CRank: 20Score: 0

For The Greater Good

I must start by saying this will be an unpopular position that, I expect, will get some backlash. With that in mind I believe the Vita needs to die to bring greater prosperity to Sony. Before you go down into the comment section to prove how wrong I am here me out. But before I explain my view point we must first look at where the Vita and handheld gaming is right now.

The Vita has struggled ever since it graced the market. In Japan sales dropped by 78% in its second week on the market [1] and it dropped further in subsequent weeks [2]. In recent times the Vita has picked some traction but this traction hasn’t been an event worth celebrating. Shuhei Yoshida had an interview with Polygon back in June about the future of the PlayStation Vita. In this interview Yoshida was asked if there will be less first party in the future of which Yoshida responded "I would say, yes, that's correct" [3]. This caused a huge raucous amongst the gaming community; some hailing the death of the PlayStation Vita and other directing their anger at Sony for the lack of support. Yoshida clarified what he meant in an interview with GameReactor, “The question I was asked was, ‘going forward, [will] the number of first party will be smaller?’, and I said ‘yes, number of projects will be smaller.’ I never said we won’t make any games on PS Vita” [4]. What Yoshida said makes a lot of sense. Currently, the sale figures of the PlayStation Vita is unknown since Sony lumps its PSP and Vita figures together but the, ever unreliable site, VGChartz sits the Vita at around 8.6 million units [5].

Sony has a done a lot of restructuring even since Kazuo Hirai became CEO of Sony Corporation in a battle to plug the holes that are bleeding the ship dry. They have sold their PC business to Japan Industrial Partners [6] and they have spun off their TV business [7]. Sony has also done a lot to streamline services ever since the PS3 started to struggle. Back in 2010 PlayStation Plus was launched and ever since then it has become a very popular [8] and profitable [9] service. The whole service is an indication about bringing platforms together (with Vita, PS3 and PS4 support under one monthly fee). Sony recently took the PlayStation brand one step further with the announcement of PlayStation Now [10] and the on demand box PlayStation TV (though PS Vita TV in Japan) [11].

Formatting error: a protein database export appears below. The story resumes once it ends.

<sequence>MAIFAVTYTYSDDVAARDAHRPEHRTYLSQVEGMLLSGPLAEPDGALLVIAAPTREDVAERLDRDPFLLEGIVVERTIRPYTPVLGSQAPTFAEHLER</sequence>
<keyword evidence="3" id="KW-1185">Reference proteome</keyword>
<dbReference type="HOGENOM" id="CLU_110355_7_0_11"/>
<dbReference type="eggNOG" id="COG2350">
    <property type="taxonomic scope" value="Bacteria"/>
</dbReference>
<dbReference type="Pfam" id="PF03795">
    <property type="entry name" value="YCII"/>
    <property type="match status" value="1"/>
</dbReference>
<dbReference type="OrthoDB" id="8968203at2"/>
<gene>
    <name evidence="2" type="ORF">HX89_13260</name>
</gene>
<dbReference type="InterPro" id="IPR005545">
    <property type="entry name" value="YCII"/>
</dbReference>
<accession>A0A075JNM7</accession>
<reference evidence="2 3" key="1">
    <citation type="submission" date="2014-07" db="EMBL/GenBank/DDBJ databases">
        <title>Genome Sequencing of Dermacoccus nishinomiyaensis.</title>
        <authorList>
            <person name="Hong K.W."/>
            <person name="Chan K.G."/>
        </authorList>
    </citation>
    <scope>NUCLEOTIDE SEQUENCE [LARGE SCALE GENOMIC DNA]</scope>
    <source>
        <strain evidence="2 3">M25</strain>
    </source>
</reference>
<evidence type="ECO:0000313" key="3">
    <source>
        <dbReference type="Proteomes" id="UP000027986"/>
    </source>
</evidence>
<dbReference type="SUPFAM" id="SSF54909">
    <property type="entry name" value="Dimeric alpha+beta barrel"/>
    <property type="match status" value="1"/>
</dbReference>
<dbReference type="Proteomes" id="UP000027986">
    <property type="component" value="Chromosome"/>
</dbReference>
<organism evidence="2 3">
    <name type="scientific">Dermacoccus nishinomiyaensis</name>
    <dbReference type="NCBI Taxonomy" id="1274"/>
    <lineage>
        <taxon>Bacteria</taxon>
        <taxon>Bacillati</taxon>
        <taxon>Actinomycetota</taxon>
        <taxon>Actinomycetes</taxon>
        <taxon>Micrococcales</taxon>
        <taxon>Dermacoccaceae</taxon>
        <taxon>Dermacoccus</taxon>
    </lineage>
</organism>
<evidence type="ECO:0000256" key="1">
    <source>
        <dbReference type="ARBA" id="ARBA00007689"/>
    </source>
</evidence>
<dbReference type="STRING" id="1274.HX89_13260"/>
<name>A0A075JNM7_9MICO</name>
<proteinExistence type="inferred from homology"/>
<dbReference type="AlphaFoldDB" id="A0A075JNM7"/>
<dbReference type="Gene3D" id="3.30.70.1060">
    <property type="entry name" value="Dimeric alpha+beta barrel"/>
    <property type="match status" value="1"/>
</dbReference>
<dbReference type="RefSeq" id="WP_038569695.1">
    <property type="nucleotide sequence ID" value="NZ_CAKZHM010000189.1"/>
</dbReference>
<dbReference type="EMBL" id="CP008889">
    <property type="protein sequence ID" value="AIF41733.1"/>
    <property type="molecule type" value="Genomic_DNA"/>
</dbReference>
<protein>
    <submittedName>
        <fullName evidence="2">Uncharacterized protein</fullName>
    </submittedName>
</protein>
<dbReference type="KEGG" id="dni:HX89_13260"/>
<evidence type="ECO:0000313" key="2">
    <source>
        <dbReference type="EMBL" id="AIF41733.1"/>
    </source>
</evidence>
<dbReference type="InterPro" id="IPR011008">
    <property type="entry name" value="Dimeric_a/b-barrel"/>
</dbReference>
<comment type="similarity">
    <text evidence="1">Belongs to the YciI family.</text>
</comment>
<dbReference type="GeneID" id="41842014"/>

The problem is this progression has left the Vita in a vulnerable place. The system seems to have relegated to a cross buy/remote play device for the PS4. This isn’t such a bad position to be in but this position could best be served by a better product; which is Sony’s Xperia line. The Xperia line has been quite profitable for Sony. This profitability is especially noticeable for the months of April till June of last year where Sony saw $3.8 billion in revenue [12]. Despite the profitability the sale numbers are a lot lower than Samsung and Apple (see [12]). But Sony could out maneuver these companies by bringing remote play and PS Now to their Xperia line. PS Now on Smartphones has already been confirmed by Sony when they unveiled the service [13] but little talk has been made about remote play appearing on the Xperia line. I feel the reason for this, and the reason why PS Now is taking a long time to appear on mobile devices, is because of the Vita.

I feel the Vita is holding back Sony’s progression as Sony will not want to take another feature away from a system they are trying to save. But is this really the best route for Sony as a company. They anticipate their Xperia line to rise by 28% [14] but this rise could be further boosted by taking features away from the Vita. The PlayStation 4 has been well received with recent figures showing it has sold over 9 million units [15]. The Vita saw a bump as well which was put down to the PS4 [16]. The issue is the Vita is still an unattractive device for many and it really has not held much ground against the 3DS which has shipped around 44 million units [17]. The PS4 momentum could be best used in promoting Sony’s more attractive products, like the Xperia line, as it could be used as a Trojan Horse to sway more users away from Apple and in particular Samsung (who have the Android image down to a tee).